SPAC Called Wheels Up Lets Investors Bet on Private Flying


Wheels Up, which sells flights on private jets, is set to become the first operator of business aircraft to trade publicly, enabling investors to bet on an industry showing signs of a rebound from the coronavirus pandemic.

An agreement to merge with a special purpose acquisition company called Aspirational Consumer Lifestyle Corp. is expected to close in the second quarter, Wheels Up said in a statement Monday. The transaction valued Wheels Up at $2.1 billion and provides the company with as much as $790 million in gross proceeds as it pursues its goal of “democratizing” private aviation.

“If it’s as easy to order up a plane from Wheels Up as it is to order an Uber or book an Airbnb, that’s really what the strategic forward vision for the business is,” Kenny Dichter, who founded the company in 2013, said in an interview.

The deal offers shareholders exposure to an industry that is recovering more quickly than commercial flying from the plunge in travel demand caused by Covid-19. Business-jet operations in the U.S. fell only 13% in December from a year earlier, paring a decline of as much as 75% in April. Domestic passenger totals at U.S. airlines have been down 65% in recent months except for an uptick during the holidays.

Aspirational climbed 5.3% to $11.09 at 1:40 p.m. in New York.

Currently, investors only have options to buy shares in private-jet makers, such as Bombardier Inc., and Dassault Aviation SA. Even then, the investment is often watered down by other holdings. Textron Inc., which produces Cessna aircraft, also makes military vehicles and golf carts. Gulfstream jets are manufactured by General Dynamics Corp., which also makes nuclear submarines, among other things.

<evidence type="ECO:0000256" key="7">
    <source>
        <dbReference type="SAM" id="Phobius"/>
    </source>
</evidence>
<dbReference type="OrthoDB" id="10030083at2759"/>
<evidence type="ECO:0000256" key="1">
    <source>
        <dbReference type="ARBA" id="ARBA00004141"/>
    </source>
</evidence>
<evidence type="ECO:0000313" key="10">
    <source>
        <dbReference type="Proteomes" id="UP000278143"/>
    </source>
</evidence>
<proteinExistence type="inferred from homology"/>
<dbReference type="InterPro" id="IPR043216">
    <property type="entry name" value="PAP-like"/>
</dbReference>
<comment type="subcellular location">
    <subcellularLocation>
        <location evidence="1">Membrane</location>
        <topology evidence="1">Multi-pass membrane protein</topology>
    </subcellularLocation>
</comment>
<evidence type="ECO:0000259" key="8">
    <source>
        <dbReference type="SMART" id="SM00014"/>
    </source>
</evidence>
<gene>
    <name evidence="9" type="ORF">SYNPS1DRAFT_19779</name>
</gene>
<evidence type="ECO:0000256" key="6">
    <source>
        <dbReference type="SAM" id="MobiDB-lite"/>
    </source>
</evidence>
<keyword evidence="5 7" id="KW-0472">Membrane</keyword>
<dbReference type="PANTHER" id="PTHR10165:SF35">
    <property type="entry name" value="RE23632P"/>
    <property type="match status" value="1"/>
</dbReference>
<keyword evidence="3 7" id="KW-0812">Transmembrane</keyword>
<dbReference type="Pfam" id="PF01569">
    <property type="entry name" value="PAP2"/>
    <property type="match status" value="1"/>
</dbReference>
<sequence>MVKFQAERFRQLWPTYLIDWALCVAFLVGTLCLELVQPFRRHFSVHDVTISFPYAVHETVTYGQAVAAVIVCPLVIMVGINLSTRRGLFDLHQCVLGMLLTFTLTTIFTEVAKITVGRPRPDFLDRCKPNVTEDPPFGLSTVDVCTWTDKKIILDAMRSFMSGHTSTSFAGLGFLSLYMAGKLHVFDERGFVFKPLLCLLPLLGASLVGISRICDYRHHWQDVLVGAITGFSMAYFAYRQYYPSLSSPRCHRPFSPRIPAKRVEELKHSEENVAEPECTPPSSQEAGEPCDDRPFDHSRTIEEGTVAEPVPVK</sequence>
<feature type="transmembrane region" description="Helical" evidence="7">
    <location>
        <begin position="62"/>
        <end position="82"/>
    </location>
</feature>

Warren Buffett invested directly in luxury flying years ago with Berkshire Hathaway Inc.’s purchase of NetJets, which provides private flights through partial ownership stakes in business planes. Dichter founded one of the first fractional-ownership card programs, Marquis Jet, which NetJets bought in 2010.

Aspirational was founded by former executives of luxury goods sellers, including LVMH Moet Hennessy Louis Vitton SE and has about $240 million of cash from an initial public offering in September. The Wheels Up combination will raise $550 million from selling shares, with commitments from investors including T. Rowe Price, Fidelity and Franklin Advisors, according to the statement.

A Delta Air Lines Inc. spokesman said the carrier would remain a shareholder in Wheels Up, which owns 170 aircraft, manages another 160 and has access to more than 1,200 planes. Delta took an undisclosed stake when it sold its private-jet charter business to Wheels Up last year.

©2021 Bloomberg L.P.

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